Clark Hollow Ramblings: Well blessed and highly favored

It was getting past time for this old ram to be shorn, so I made my way up to the Sperryville barbershop. It seems like I hit it on their busy day, anymore. For some reason I forgot myself, and when Stacy asked me how I had been doing I started into my litany of old man problems, and, really, who wants to hear that? So, I caught myself and told her that I was well blessed, that I had a good wife, two wonderful children, four beautiful and talented grandchildren, and I was sorry I was complaining to her. And she said, “Yes, Richard. As I always say, we have been well blessed and highly favored.”

And I keep trying to remember her words. They are so true. Charles Smoot was in that busy little establishment getting his hair cut. We got to talking about old times and Charles asked me if I remembered Mr. Phelbert Green’s barbershop in Washington, Virginia. I told him I certainly did. To my recollection, Mr. Green was the first man to ever cut my hair. I do not know if I am spelling Mr. Green’s first name correctly or not, and I apologize in advance if I have misspelled it. He was a kindly gentleman. I loved the smell of his barbershop. 

I may have told this story in this space before, but I told it to Charles and Stacy. When I was a child, my father would take me to Mr. Green’s barbershop to get a haircut. I recall that Mr. Green had a bad hip. He had a device like a walking cane. And where the curvature of the cane handle would have been, there was a kind of pad, and Mr. Green, an older gentleman, would rest his bad hip on that pad while he cut your hair. And after he cut in one place for a while, he would pick that cane up, and move a step or two, and reposition himself, and relocate that pad on his bad hip, and cut some more. He was a very industrious man. 

As best I can recall, the price for my haircut, as I was not yet 12 years old, was 25 cents. Dad’s haircut was 50 cents. If I live to be 100 years old, I will never forget the spring of the year, when I turned 12 years old in February, and Dad took me to Mr. Green’s to get my haircut. When Mr. Green finished cutting our hair, Dad took out a dollar to pay for our haircuts. He usually got a quarter back. I looked up at Mr. Green and Dad and said, “Dad, don’t forget, I turned 12 in February.”

I can’t be sure, but it seems like I remember Mr. Green smiled a little, took the dollar, said, “Thank you, Mr. Brady,” and turned and put the dollar in his money box. In those days, the mid-1950’s, a quarter was still worth something. I always like to think that Dad would have remembered that I had just turned 12. But remember, I was the youngest of 10 kids, and keeping up with all those birthdays was hard to do. Besides, Mr. Green was due that extra 25 cents and fair is fair. I also seem to remember that it was a quiet ride home. 

For those of you following the garden saga, particularly Howie and Beth, the potatoes went in the ground March 24 and the little stuff March 26. The peas and onions are up, as are the radishes, lettuce and beets. The new raised bed strawberry patch has been moved and replanted. We also have one gorgeous, flowering early girl tomato plant surrounded by a protective “tower of water.”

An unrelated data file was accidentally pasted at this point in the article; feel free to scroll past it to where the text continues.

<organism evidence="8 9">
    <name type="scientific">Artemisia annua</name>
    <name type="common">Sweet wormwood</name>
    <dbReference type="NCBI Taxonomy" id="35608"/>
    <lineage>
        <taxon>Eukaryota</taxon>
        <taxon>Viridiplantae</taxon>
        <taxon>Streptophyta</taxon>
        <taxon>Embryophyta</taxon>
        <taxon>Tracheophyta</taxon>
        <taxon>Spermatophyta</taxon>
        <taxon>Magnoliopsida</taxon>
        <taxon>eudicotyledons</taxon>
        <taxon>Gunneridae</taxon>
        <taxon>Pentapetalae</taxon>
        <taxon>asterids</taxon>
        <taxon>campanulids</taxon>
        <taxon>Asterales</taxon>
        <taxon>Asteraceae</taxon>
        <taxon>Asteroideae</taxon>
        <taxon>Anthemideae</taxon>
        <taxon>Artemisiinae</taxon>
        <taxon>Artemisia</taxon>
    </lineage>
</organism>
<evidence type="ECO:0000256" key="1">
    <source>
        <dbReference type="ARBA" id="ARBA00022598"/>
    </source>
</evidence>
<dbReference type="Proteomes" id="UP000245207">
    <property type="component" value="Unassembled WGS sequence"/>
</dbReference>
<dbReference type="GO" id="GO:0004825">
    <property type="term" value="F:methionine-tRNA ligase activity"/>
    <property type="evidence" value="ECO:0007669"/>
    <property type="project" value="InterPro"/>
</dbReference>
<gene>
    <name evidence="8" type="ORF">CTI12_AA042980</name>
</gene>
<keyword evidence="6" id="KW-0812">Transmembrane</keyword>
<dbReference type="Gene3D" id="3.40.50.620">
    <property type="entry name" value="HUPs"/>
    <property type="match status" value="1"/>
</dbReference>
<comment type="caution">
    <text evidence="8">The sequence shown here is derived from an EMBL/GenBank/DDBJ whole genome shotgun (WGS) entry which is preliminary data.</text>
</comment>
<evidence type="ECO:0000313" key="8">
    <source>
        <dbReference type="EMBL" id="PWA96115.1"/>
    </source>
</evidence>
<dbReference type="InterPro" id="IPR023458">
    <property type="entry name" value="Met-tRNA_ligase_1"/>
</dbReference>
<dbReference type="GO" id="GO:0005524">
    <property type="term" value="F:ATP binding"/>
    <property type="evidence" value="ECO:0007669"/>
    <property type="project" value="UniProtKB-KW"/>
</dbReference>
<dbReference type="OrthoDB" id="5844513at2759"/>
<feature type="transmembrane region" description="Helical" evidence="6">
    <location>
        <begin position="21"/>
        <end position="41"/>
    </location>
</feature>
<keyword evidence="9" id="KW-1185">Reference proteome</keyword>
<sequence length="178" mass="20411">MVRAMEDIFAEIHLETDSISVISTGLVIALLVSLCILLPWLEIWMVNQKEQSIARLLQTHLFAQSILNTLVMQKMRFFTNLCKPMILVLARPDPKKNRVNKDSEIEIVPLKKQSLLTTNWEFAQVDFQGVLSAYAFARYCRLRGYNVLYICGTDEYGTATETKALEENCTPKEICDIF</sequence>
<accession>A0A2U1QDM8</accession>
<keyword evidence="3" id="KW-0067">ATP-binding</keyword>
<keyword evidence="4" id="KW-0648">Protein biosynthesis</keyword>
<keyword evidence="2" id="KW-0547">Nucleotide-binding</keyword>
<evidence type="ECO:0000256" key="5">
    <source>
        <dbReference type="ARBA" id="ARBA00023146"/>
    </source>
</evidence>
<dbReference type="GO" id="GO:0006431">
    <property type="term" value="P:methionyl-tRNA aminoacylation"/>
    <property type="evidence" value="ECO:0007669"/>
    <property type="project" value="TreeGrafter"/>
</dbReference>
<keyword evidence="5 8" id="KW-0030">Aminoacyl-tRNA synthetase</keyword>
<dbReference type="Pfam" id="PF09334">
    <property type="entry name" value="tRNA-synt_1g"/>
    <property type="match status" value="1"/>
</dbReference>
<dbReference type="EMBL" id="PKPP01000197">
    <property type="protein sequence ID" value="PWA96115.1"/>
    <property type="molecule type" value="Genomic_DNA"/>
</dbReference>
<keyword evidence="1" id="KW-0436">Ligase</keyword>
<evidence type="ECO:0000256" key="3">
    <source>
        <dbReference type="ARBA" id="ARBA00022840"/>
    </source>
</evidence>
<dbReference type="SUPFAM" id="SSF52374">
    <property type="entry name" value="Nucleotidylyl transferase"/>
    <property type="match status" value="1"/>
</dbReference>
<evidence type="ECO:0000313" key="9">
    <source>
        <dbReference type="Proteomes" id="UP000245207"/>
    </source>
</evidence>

We took a long ride in the fog and rain last week, over to Showalter’s nurseries in Timberville. My bride bought all sorts of flowers. I bought tomatoes and yellow bell peppers and cabbage. Things are looking up. Stacy was right. We are well blessed and highly favored. Can the morels be far behind?

And, finally, we come to a small political comment. I was pleased to hear that John McCarthy is not leaving his position as county administrator anytime soon. Like the water in the well that you never miss until the well goes dry, this county is going to miss Mr. McCarthy when he decides he wants to do something different. I have had my differences with some of the decisions coming out of his office or emanating from him and issued through the board of supervisors. But, friends, it would take a pure fool to think that Mr. McCarthy has done anything but a yeoman’s job for this county. 

I know he makes a nice salary. But I also know if he were paid by the hour he would not make minimum wage. Note to the board of supervisors: Stop worrying about wildlife management and do something worthwhile. Give Mr. McCarthy a new car. Give him an unlimited credit card. Give him a raise. Bribe him. Like the rest of Rappahannock County, perhaps more so, you are going to miss him when he is gone. Thank you, Mr. McCarthy, for all your hard work and dedication to Rappahannock County. Please stay with us as long as you possibly can.

Richard Brady
About Richard Brady 150 Articles
Richard Brady was born and raised within sight of Rappahannock Peak, as was his father, grandfather, great-grandfather, great-great-grandfather, etc. He graduated from George Mason University and was employed for 35 years with various agencies of the federal government. He retired in 2001, and he and his wife, Linda, live in Flint Hill, Va.